The Doors' final album L.A. Woman gets a 40th anniversary make-over. Graham Reid talks to their drummer John Densmore
The Doors' final tour at the end of 1970 lasted just two shows. At the second, in New Orleans, the once-charismatic Jim Morrison - increasing a booze addict and unpredictable - smashed his microphone repeatedly on the stage, collapsed and then refused to carry on.
Backstage afterwards, drummer John Densmore, keyboard player Ray Manzarek and guitarist Robby Krieger had a meeting - the air would have been blue - and decided that as a live act the Doors were done.
The previous two years had been chaotic: There was the notorious Miami concert in 1969 where Morrison allegedly exposed himself and the court case and appeal dragged on, he was drinking constantly (and rarely washing by most accounts) and audiences were coming just to see him screw up. Often he would oblige. The albums got worse.
Yet before and after what would become that final concert, Morrison was in the studio with the band recording L.A. Woman, widely regarded as the Doors' return to form. And he was only having, as sportspeople say, "a few beers".
Drummer Densmore - now a 67-year-old grandfather - recalls the sessions as among his favourite, in part because their longtime producer, the perfectionist Paul S. Rothchild, quit at the start so the band and engineer Bruce Botnick took control.
"I knew Jim was going down," says Densmore, "but was very pleased that somehow, despite his self-destruction, when we rehearsed, wrote songs and recorded, he showed up. He pulled it together. When people ask me what are my favourite [Doors] albums are I always say L.A. Woman and [second album] Strange Days. Strange Days because we got more relaxed in the studio and began experimenting and having fun.
"But L.A. Woman we did in our rehearsal garage like the original garage of Ray's parents, and we got back to our essence. [Jim] was empowered by the idea we were co-producing with Bruce. We were thinking we were the bosses and stepping up to the plate."
L.A. Woman - now given a 40th anniversary remaster/reissue with out-takes and unreleased tracks including their jam on the blues standard Rock Me - was mostly blues-based. But it has some of the band's most enduring work including Love Her Madly, Riders on the Storm, the groove-riding title track and Morrison's most successful spoken word piece The WASP (Texas Radio and the Big Beat).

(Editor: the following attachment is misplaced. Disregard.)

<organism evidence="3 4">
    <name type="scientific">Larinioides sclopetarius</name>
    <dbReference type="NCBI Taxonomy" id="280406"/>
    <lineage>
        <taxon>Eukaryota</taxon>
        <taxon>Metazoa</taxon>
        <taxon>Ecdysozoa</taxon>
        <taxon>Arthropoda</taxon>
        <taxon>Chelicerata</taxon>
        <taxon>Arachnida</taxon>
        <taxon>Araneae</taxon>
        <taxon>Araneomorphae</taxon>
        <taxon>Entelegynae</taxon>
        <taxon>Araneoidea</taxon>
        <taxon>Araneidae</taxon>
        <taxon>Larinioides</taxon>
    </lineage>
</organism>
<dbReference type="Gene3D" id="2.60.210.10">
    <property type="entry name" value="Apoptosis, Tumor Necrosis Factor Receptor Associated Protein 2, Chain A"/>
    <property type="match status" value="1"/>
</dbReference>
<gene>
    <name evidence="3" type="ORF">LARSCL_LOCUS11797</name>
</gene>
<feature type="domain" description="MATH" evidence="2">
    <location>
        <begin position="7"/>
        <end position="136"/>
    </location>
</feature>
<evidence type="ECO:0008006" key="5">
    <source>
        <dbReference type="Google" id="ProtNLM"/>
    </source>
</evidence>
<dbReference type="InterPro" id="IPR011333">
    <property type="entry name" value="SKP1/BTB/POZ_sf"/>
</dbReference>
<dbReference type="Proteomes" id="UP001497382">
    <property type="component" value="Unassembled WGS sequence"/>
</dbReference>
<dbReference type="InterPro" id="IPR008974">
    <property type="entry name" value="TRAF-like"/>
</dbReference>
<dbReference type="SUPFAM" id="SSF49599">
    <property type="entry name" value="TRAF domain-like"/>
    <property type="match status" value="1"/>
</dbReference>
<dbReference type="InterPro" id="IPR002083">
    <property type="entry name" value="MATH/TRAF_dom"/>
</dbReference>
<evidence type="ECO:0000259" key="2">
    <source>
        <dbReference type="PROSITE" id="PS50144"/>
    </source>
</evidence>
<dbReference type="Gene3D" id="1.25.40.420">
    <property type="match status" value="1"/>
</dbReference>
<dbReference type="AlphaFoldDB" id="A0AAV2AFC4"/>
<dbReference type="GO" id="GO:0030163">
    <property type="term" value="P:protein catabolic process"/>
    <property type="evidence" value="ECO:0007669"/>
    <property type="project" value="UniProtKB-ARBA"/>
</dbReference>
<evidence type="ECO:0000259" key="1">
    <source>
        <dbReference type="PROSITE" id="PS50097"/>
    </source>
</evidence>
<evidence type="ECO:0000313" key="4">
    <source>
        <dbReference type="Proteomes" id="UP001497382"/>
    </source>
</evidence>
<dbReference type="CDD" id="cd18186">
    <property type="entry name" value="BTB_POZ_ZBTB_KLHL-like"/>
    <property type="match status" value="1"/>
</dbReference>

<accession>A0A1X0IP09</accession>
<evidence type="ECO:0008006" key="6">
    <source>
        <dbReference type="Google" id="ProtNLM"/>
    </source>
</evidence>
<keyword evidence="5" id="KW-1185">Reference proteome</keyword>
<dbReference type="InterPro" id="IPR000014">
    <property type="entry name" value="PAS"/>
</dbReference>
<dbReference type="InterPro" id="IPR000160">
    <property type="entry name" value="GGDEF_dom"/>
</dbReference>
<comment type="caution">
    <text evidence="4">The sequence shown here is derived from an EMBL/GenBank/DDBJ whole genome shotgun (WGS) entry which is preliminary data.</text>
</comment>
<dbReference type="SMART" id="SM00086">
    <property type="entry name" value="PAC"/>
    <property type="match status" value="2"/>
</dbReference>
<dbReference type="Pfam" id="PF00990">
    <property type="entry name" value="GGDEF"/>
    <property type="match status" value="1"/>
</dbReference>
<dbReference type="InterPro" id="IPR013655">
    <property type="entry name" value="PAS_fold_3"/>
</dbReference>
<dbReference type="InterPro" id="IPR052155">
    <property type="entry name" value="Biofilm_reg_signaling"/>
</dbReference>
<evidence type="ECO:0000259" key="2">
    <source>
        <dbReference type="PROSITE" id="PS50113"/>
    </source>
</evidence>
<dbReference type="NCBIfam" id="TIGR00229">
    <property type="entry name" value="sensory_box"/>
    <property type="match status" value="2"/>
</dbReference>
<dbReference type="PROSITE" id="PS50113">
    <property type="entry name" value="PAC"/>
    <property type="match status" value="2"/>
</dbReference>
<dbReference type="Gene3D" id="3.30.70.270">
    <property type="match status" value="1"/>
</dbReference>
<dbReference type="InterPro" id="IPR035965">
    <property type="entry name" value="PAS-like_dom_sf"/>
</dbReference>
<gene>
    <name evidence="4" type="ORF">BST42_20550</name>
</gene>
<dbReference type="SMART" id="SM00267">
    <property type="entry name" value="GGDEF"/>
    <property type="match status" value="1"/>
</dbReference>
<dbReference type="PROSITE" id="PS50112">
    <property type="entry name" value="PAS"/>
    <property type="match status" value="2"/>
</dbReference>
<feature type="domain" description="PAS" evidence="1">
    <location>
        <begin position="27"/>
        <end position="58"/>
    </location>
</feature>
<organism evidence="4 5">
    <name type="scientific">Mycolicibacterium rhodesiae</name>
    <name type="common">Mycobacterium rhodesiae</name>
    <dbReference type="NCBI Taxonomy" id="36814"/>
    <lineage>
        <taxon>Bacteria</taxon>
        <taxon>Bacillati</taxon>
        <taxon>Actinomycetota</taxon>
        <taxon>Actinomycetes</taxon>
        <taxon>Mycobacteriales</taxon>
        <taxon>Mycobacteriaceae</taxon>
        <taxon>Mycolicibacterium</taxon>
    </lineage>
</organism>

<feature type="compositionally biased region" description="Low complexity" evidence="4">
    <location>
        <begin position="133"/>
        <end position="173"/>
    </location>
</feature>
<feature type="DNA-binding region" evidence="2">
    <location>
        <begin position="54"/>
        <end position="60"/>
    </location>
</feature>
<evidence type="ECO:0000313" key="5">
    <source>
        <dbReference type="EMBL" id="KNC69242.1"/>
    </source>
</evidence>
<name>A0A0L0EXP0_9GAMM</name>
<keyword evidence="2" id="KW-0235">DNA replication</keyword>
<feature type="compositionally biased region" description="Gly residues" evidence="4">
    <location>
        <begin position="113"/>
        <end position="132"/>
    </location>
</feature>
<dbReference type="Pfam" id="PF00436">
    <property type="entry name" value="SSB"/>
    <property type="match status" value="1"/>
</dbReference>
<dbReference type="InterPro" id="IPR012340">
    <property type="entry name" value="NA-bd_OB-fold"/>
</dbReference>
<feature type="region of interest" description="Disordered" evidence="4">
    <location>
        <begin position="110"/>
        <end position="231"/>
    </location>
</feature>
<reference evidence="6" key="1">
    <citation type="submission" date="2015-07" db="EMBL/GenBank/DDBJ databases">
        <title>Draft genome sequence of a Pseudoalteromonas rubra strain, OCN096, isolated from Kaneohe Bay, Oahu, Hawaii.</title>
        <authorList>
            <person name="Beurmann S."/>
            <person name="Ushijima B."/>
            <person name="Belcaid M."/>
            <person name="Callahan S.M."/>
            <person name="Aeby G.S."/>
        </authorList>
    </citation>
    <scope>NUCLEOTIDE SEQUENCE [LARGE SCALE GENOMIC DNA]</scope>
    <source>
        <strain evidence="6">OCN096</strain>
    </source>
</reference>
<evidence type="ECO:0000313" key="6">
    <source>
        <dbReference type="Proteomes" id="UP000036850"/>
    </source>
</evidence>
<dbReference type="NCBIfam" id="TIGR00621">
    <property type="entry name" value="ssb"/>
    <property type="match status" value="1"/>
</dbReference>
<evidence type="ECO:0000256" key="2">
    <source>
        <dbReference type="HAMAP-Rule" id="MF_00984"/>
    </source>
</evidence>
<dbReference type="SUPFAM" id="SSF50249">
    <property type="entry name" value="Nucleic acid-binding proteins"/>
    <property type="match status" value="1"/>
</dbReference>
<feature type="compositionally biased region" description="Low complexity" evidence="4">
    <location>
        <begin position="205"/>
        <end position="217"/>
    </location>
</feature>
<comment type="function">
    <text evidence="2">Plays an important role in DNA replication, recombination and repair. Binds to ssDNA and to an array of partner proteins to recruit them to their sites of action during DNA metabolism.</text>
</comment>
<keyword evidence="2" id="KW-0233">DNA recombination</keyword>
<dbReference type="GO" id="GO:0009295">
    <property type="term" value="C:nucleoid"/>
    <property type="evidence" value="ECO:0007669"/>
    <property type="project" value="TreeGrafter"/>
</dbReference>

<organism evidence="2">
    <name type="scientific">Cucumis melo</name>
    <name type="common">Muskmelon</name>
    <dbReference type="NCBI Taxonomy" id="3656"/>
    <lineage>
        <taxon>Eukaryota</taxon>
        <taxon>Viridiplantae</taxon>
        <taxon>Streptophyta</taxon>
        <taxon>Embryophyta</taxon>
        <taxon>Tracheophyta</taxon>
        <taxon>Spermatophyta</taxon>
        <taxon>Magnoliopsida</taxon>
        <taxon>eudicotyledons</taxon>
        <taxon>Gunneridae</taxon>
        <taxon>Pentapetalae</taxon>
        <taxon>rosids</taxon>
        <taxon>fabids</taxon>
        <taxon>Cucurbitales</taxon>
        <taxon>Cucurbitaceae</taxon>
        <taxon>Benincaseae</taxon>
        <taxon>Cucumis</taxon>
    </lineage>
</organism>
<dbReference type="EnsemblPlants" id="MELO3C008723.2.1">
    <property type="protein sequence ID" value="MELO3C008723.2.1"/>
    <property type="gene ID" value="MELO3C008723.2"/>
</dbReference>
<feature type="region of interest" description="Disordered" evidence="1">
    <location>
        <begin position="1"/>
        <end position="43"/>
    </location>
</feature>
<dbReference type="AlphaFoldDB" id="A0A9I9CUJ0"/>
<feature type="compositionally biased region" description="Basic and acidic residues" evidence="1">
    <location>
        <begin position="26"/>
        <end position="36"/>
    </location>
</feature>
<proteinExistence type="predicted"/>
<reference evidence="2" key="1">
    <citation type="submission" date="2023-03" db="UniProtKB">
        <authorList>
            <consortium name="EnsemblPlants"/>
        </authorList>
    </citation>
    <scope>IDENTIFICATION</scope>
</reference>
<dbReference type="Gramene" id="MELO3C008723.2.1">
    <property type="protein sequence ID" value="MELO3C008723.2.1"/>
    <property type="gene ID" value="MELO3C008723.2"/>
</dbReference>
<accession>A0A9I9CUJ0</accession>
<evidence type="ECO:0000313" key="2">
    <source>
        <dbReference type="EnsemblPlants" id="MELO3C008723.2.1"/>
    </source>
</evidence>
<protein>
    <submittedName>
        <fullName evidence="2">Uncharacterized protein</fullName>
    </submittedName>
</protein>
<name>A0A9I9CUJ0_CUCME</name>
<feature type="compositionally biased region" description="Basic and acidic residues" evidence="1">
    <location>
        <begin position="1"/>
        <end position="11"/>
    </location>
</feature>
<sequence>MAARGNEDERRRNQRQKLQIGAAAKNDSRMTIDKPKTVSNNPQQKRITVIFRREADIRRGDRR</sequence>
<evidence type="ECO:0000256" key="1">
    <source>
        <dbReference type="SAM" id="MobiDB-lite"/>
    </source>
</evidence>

As in the past, the band called in additional musicians, this time bassist Jerry Scheff (from Elvis Presley's touring band) and rhythm guitarist Marc Benno (from Leon Russell's Asylum Choir) to fatten the sound.
In the expanded edition some of the out-takes and extra tracks - which include the two bonus songs on the "40th anniversary mixes" edition of 2007 - are excellent (Manzarek energised on Love Her Madly) but the previously unreleased She Smells So Nice could only charitably be called a minor entry in the Doors catalogue. Morrison is poorly recorded and the lyrics fall far short of the poet he claimed to be.
However some of the rehearsals suggest the sessions were loose and improvised - a run-through of Riders on the Storm is initially delivered as a cowboy song where Morrison sings the theme to the range-riding 60s television show Rawhide at the end - but Densmore says otherwise.
"We rehearsed for a month off and on and the whole thing was done in two weeks.
"Jim's words would tell us what the mood of the sound should be. So if he's singing about 'a killer on the road whose brain is squirming like a toad' then we have some moodiness right there."
And The WASP?: "He had this poem and we loved it, and we had this riff and recorded the track, then put the poem on top and it fit. That part was improvised."
Unbeknown to Densmore and the others, this is exactly what they would controversially do with some of Morrison's poems seven years later for the album American Prayer.
But that was in their unknown future.
When L.A. Woman was released in April 1971, it was met with critical acclaim ... although Rolling Stone's Richard Meltzer - a seriously bad writer - advanced the line the Doors were comedic and "there isn't one serious cut on this album" only to also note "the Doors have never been more together" and there wasn't "one bummer cut on the entire album - a first for them".
Meltzer concluded it was "the Doors' greatest album" which might have made Morrison happy.
But by then he'd checked himself out of rock and had moved to Paris to become either a serious poet or a much more diligent alcoholic.
He succeeded at the latter. Fewer than six weeks after the Stone review he was dead.
L.A. Woman, Expanded Edition
Verdict: The final and most impressive flash of Jim Morrison's brief flame gets the expanded treatment